On the Labour conference platform yesterday, the Miliband brothers embraced each other again after David, gracious in defeat, heaped praise on Ed. But behind the stage, David Miliband's wife was in floods of tears. Away from the cameras, emotions are running very high.
Louise Shackleton, who is said to be urging her husband to quit front-line politics, was consoled by him when he left the platform. Ed Miliband hovered uncomfortably, before eventually going into a side room for a nine-minute meeting with his brother.
As he agonises over whether to run for the Shadow Cabinet or return to the back benches, David is desperate not to overshadow what he calls "Ed's week". Yet the psychodrama of the Milibands continues to run and run.
Ms Shackleton, a concert violinist, is dismayed that her brother-in-law stood against her husband for the Labour leadership and upset at David's defeat.
"She cannot understand how Ed could have embarked on a course that could end David's political career," said one friend of the family.
There are still twists to come. David does not want to announce his big decision until after his brother's keynote speech today. Allies insist he has not made up his mind. "David will wake up on Wednesday morning and decide," said one. Another supporter said: "It's 50:50."
While his wife would be happy for him to turn his back on the front bench, political allies are pressing him to stand in the Shadow Cabinet election – the members are decided by Labour MPs.
Shadow ministers including Tessa Jowell, Jim Murphy, Alistair Darling and Liam Byrne are thought to have lobbied him not to walk away.
MPs recalled that Ms Jowell led a similar operation by Blairites to persuade Tony Blair not to stand down as Prime Minister in 2004 at his nadir after the Iraq war. That pressure paid off. The lobbying of David Miliband may prove less successful.
"He will be accused of petulance if he doesn't stand," said one of his campaign team. "But if he stays in the Shadow Cabinet, he will be accused of sitting on his brother's shoulder.
"The media will constantly be looking for differences between them and asking 'What did David mean by that?' There is a strong argument for giving Ed the space he needs as leader."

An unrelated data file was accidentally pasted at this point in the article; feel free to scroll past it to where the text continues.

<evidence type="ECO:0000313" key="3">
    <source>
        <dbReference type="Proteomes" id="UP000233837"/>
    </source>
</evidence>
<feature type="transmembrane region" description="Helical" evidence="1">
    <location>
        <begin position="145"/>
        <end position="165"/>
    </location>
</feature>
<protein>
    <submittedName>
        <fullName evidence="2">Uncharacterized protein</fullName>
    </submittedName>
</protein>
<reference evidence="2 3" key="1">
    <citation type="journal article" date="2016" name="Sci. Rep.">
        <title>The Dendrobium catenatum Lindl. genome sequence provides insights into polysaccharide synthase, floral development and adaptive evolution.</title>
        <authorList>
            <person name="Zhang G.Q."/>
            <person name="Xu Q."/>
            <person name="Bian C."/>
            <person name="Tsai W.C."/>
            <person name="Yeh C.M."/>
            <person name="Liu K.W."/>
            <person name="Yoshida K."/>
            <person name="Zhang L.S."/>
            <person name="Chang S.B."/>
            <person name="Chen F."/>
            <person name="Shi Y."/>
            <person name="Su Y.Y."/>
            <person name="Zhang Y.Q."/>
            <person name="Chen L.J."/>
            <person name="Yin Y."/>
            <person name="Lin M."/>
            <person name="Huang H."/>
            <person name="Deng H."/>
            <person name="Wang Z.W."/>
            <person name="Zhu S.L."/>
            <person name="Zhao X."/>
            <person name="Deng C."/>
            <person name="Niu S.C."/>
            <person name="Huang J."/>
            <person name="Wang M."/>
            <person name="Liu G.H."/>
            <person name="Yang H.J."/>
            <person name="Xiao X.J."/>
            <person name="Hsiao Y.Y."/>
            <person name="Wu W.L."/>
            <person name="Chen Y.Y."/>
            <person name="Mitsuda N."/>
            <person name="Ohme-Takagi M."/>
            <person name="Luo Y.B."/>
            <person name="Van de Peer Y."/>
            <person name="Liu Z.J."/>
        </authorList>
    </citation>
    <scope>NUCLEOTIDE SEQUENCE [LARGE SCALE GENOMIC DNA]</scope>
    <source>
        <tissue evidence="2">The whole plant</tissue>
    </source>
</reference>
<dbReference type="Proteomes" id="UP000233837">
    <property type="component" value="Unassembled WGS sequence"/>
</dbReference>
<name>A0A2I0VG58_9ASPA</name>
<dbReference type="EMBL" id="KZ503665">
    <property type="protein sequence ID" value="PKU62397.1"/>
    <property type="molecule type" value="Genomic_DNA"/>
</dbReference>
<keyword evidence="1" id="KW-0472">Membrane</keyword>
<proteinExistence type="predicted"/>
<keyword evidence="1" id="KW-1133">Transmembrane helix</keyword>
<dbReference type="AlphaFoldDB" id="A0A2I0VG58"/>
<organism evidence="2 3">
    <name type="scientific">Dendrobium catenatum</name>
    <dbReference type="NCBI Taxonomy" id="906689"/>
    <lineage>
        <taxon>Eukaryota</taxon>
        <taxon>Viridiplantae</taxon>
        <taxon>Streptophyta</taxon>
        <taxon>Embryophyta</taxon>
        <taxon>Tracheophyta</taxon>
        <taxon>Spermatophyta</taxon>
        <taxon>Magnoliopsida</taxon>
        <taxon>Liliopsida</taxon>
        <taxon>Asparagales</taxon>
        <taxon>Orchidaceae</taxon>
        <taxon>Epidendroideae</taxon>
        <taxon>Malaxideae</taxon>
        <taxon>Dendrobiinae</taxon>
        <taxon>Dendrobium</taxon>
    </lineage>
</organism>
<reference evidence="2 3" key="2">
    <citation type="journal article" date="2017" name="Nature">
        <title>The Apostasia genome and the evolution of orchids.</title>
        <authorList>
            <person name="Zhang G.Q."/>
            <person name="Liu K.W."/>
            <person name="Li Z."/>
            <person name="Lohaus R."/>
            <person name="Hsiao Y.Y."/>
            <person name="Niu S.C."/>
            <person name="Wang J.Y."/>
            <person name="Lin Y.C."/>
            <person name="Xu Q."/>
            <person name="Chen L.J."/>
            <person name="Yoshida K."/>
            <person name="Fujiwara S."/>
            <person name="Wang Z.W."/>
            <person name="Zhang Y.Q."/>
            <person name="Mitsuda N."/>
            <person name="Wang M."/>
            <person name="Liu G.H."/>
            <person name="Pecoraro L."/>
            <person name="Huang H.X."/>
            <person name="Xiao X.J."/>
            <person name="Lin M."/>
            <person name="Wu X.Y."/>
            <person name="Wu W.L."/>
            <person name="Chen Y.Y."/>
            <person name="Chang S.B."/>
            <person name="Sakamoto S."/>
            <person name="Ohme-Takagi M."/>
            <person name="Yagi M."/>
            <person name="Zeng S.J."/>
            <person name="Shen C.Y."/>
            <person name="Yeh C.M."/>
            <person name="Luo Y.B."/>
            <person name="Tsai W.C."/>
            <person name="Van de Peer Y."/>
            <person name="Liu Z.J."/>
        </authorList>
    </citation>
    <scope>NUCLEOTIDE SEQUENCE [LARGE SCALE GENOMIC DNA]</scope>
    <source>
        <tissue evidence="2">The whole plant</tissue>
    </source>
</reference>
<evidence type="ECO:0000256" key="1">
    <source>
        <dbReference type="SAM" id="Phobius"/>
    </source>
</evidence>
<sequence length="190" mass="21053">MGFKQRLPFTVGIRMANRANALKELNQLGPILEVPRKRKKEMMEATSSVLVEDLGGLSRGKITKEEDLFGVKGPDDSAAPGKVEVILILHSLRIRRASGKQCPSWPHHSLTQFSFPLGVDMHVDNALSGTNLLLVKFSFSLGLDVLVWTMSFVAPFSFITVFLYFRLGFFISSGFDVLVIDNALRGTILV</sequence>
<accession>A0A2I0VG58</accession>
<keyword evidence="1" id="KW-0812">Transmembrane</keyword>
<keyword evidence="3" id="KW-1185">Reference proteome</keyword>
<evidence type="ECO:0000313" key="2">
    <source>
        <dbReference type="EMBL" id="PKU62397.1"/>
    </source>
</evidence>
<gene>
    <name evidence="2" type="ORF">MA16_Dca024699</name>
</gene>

However, a prominent Blairite argued: "David is being urged to stay and fight. If we don't win under Ed, we will need him to be around to pick up the pieces after the next election – even if he were not the candidate next time."
Some Blairites are urging Ed Miliband to appoint his brother to the key post of Shadow Chancellor. They say that would reassure middle-class voters that the party would not veer to the left under its new leader. But other MPs fear that would be a recipe for trouble since the Miliband brothers have different views on how quickly the £155bn deficit should be reduced. David backed Mr Darling's policy to halve it over four years, while Ed regards that as only the "starting point" and wants to "improve" it.
Another option would be for David to remain in his current post of Shadow Foreign Secretary. That would limit the scope for disagreements with his brother and give him a longer period to reflect on his future. It would also allow him to quit British politics if an international job came up in the future – though there is no guarantee that would happen.
There is bitterness among David's allies that Ed did not make his leadership ambitions clear when David was offered the chance to become the European Union's first "foreign minister" last year.
David won a standing ovation at the conference when he opened a debate on foreign affairs, leaving some delegates to wonder whether the party had made the right choice on Saturday when it elected Ed by a wafer-thin majority.
Urging Labour to end the "cliques, factions and soap opera" that disfigured the Blair-Brown era, David said: "We have a great new leader and we all have to get behind him. I am really, really, really proud. I am so proud of my campaign. I am so proud of my party. But above all I am incredibly proud of my brother.
"I see Ed as a special person to me. Now he is a special person to you and our job is to make him a special person for all the British people."
Ed Miliband sought to play down the tensions: "There is no psychodrama. David and I have been extremely close during this contest, before the contest and after this contest, and the graciousness he has shown since Saturday speaks volumes about him as a person."